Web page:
Banjeaurine (unlabelled) , c. 1892

 Banjeaurine (unlabelled)  ,  c. 1892
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Item # 10477
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Banjeaurine (unlabelled), c. 1892, possibly New York City, natural finish, spunover rim, mahogany neck with ebony fingerboard, gig bag case.

The Banjeurine was a creation of Philadelphia's S.S. Stewart, but starting in the late 1880s many other makers produced them as well, albeit in small numbers. With a short scale neck but full size head these instruments were meant to be tuned to a higher pitch to play melody parts in the banjo ensembles of the 1890's, but still have a full rich tone. While not as often seen or played today, Banjeurines are all considerably rarer than their full-scale banjo brothers.

This lovely little 5-string is plainly appointed but very well made; we would guess it to be a product of a New York builder, possibly Morrison. It features a fairly stout 18" scale mahogany neck with a rounded heel on a large 12" rim. The plain ebony fingerboard has simple dot inlay and a decorative pointed extension over the head. The plain veneered headstock mounts 4 black-button friction tuners. The body is a typical 1890s spunover type, 12" in diameter with the simplest dowel attachment; a couple of screws through the rim! This is not a fancy instrument but a good quality one, a fine player still and a delightful find for the banjo collector and/or the player with a taste for something different!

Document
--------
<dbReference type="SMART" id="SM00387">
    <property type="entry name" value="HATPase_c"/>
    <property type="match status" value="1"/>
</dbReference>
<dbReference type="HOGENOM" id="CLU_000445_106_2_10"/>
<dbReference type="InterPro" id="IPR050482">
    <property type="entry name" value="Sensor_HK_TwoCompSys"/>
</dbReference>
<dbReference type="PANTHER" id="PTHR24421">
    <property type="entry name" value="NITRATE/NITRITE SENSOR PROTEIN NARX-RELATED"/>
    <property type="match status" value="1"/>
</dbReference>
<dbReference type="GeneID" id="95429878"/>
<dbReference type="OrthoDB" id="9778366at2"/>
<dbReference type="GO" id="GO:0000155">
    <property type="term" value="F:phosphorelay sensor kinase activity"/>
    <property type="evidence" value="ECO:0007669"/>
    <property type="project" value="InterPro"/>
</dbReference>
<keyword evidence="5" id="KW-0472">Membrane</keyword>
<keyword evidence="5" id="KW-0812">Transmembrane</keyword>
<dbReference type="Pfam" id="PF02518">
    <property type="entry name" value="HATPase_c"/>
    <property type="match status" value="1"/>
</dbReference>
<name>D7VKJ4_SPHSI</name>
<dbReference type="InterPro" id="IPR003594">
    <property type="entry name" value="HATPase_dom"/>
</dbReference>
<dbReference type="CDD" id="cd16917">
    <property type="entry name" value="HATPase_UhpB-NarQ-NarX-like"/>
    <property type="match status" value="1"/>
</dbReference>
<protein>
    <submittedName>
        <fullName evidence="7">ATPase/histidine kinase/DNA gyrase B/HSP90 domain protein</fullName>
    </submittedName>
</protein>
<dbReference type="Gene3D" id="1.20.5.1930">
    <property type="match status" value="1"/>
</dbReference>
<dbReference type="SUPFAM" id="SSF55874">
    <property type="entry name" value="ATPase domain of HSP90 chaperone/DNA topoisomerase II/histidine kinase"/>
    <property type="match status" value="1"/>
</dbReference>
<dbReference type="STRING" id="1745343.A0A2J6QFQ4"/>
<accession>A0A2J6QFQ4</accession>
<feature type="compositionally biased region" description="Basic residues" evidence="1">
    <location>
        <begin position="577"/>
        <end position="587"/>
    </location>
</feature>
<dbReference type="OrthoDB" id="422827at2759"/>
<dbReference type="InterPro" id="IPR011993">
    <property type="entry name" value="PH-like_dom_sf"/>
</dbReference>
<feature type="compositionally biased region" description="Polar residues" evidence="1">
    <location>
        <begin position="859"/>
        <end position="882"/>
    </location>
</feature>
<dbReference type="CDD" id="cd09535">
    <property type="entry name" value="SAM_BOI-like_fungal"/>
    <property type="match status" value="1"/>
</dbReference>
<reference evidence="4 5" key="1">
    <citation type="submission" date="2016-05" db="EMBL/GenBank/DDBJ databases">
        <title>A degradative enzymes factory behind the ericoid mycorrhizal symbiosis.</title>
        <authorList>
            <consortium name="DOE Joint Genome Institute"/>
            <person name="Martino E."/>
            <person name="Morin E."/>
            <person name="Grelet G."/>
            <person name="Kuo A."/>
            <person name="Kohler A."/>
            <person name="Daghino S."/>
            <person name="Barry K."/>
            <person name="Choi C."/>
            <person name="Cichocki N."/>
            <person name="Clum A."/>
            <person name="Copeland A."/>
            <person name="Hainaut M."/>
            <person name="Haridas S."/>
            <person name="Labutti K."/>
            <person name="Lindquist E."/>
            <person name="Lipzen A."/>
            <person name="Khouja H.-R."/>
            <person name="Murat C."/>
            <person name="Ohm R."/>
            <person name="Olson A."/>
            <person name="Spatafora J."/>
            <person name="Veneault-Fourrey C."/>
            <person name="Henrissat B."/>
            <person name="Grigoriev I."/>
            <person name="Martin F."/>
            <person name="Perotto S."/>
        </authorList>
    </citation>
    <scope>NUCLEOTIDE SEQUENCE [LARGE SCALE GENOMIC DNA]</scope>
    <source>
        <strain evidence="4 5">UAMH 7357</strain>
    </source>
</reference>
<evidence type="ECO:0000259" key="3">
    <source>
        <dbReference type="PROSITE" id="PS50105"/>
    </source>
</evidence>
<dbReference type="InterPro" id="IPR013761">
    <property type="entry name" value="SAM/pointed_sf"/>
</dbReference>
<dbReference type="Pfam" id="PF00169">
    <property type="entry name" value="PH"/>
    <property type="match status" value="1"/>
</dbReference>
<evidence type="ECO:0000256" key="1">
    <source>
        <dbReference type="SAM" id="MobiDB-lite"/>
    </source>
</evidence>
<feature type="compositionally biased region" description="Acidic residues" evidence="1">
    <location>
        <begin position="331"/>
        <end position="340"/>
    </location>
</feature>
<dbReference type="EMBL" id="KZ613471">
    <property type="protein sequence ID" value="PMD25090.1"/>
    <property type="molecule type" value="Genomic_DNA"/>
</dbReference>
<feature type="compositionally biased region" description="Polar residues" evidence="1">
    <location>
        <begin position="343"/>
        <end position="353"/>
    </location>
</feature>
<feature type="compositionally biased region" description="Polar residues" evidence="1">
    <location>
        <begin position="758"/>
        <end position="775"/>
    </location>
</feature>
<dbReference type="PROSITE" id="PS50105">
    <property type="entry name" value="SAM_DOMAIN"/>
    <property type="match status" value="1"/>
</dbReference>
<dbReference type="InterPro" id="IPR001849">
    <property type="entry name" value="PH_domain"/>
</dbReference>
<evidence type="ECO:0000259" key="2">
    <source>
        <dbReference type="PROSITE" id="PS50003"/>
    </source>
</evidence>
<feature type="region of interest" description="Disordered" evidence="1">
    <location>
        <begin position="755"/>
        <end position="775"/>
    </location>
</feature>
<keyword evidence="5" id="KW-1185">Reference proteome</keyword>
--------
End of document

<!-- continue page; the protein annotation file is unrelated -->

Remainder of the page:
Overall length is 27 1/4 in. (69.2 cm.), 12 in. (30.5 cm.) diameter head, and 2 3/16 in. (5.6 cm.) in depth, measured at side of rim. Scale length is 18 in. (457 mm.). Width of nut is 1 1/16 in. (27 mm.).

For being something like 130 years old this is a well preserved and playable instrument. There is some typical plating wear to the metal parts but all the rim fittings are original including a complete set of hooks and nuts along with the tailpiece. The banjo has been set up with a well fitted plastic head, it looks like decades ago. There appears to be an old French polish overcoat to the complete neck and dowel, which has considerable age to it as well. The tuners (friction on the headstock, violin-style for the 5th string) appear original or at least period. Set up with Nylon strings this is a charming instrument, fun to play and a fine survivor of the ago of banjos! Overall Excellent Condition.